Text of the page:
Corrupt governments may contribute to hyperinflation or poor distribution of wealth, whereas healthier governments look out more for citizens. From this we could derive ideas for globalism, in that if there were more healthy governments, or elimination of poor governments and the people were absorbed into healthy governments, then economic growth would be more efficient. Naturally, a corrupt government is most often the most inflexible and hostile government and would not accept a sort of takeover like a global government. Instead of takeover mentality, however, global governance should be the key. This practice makes nations’ borders less a cell wall and more a cell membrane, allowing information and guidance to pass through to each other more effectively. Another purpose of globalization is preventing exploitation of resources via technological advancement, and thus sustainability in resource procurement and management.

Productivity correlates positively with market economies, especially capitalistic systems. However, not all communities involved heavily in the Enlightenment invested in these capitalistic economies, even if they have historically been mercantilistic economies, and have met mixed success compared to those that did. This trend is largely a consequence of differences between the individual and the collective; that is, the sociocultural climate and the government. Therefore, for optimal economic growth and a more sustainable plan, both the individual and the collective must consent to a free market system and perhaps an eventually globalized economy.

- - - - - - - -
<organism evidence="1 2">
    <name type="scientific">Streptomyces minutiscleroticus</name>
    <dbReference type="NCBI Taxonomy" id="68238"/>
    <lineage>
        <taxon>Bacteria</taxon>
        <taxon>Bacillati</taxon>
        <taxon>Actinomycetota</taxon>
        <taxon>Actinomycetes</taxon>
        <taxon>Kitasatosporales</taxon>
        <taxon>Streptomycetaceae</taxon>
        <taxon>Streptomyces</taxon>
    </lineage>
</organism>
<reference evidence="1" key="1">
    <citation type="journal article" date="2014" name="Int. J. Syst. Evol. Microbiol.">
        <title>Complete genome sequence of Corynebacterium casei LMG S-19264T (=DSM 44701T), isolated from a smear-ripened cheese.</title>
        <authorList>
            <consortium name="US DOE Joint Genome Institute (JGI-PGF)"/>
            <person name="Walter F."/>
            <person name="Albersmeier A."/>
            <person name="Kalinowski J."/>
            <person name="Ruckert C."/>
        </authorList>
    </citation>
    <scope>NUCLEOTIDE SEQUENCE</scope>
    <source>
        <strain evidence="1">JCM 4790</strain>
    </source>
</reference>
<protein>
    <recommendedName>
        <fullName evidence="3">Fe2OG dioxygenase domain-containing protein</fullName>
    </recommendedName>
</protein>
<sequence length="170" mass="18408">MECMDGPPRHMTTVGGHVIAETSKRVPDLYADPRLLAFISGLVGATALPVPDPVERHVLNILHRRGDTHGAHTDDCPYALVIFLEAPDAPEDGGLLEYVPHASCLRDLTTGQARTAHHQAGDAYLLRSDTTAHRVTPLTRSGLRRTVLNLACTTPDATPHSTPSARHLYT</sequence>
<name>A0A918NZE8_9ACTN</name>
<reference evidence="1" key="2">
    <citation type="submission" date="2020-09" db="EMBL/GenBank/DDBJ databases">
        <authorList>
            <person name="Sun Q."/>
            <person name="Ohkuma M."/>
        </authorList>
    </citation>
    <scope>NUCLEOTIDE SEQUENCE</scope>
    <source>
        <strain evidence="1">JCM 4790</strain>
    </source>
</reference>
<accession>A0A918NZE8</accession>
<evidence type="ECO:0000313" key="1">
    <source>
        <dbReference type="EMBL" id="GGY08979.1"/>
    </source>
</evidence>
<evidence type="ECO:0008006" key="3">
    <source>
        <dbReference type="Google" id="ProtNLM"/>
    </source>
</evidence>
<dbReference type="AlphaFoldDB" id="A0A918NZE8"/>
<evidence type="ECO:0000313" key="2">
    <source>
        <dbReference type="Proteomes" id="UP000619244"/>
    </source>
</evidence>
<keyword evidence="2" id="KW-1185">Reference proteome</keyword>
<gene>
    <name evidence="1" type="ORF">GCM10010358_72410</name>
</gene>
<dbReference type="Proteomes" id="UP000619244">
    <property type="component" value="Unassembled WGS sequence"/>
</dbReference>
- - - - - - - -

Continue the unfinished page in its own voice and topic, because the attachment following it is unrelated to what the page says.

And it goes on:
To what extent is the modern project of economic growth a cultural phenomenon, tied to the ideals of Western Enlightenment? Is it possible to decouple the individual as well as collective social productivity of enlightenment from the material and economic productivity of capitalism? Why or why not?


2 thoughts on “Economic growth and social productivity in market economies